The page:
Factory gate prices in China increased at their quickest rate in 26 years in October, as major power shortages and record commodity prices affect the world’s second-biggest economy, the Financial Times. China’s official producer price index increased 13.5% year-on-year, according to figures released by the National Bureau of Statistics on Wednesday, its biggest monthly jump since 1995.
The gain exceeded the 12.4% rise forecast by analysts polled by Reuters, and outpaced September’s 10.7% reading, which was also the highest since 1995. Factory gate prices refer to the cost at which wholesalers buy materials from producers, not taking into account transport and distribution fees.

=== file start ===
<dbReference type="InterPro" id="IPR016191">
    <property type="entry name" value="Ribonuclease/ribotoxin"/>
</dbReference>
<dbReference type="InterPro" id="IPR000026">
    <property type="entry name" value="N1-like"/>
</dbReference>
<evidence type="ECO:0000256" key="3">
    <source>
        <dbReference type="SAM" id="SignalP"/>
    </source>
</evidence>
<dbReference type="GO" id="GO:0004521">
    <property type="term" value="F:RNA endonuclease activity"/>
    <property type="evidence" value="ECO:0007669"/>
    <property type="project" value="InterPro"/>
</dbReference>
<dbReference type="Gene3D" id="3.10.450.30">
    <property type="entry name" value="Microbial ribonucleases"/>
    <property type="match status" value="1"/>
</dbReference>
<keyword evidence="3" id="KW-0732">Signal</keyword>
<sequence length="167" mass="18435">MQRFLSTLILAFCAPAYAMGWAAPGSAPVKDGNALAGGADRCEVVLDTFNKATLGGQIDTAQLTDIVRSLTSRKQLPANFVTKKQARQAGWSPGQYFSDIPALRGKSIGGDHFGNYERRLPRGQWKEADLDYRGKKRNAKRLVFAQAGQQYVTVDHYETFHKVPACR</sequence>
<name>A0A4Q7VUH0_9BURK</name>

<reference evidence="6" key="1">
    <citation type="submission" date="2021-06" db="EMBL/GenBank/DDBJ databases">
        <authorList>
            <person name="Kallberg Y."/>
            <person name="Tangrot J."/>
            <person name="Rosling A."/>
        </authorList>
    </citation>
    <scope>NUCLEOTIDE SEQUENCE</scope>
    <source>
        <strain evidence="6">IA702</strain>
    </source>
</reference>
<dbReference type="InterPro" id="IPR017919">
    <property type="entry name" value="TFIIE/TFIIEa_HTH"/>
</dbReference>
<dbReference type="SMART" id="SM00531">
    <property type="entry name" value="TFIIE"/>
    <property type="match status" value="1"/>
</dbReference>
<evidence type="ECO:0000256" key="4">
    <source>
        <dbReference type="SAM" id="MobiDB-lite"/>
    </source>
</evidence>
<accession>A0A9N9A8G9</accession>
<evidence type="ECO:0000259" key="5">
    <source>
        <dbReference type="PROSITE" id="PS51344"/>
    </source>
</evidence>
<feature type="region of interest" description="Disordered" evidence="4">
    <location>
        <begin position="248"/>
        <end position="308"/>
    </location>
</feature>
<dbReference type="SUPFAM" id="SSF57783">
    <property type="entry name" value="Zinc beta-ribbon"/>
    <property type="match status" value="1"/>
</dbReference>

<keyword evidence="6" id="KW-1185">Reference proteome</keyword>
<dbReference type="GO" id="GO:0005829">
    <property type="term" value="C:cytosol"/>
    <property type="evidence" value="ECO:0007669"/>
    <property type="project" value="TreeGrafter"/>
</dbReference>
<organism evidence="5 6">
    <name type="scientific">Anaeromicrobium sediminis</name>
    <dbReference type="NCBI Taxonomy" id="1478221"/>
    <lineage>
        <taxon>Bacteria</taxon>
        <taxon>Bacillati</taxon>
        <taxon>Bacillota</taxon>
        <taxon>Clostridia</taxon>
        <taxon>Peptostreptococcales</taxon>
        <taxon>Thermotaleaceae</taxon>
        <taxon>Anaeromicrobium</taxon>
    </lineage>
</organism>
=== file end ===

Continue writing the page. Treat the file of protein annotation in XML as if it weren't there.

Rising commodity prices have also compounded the country’s energy woes. China is battling soaring coal prices after flooding in critical mining regions and the government’s clean energy goals reduced output, while widespread power rationing led to a second monthly contraction in manufacturing activity in October.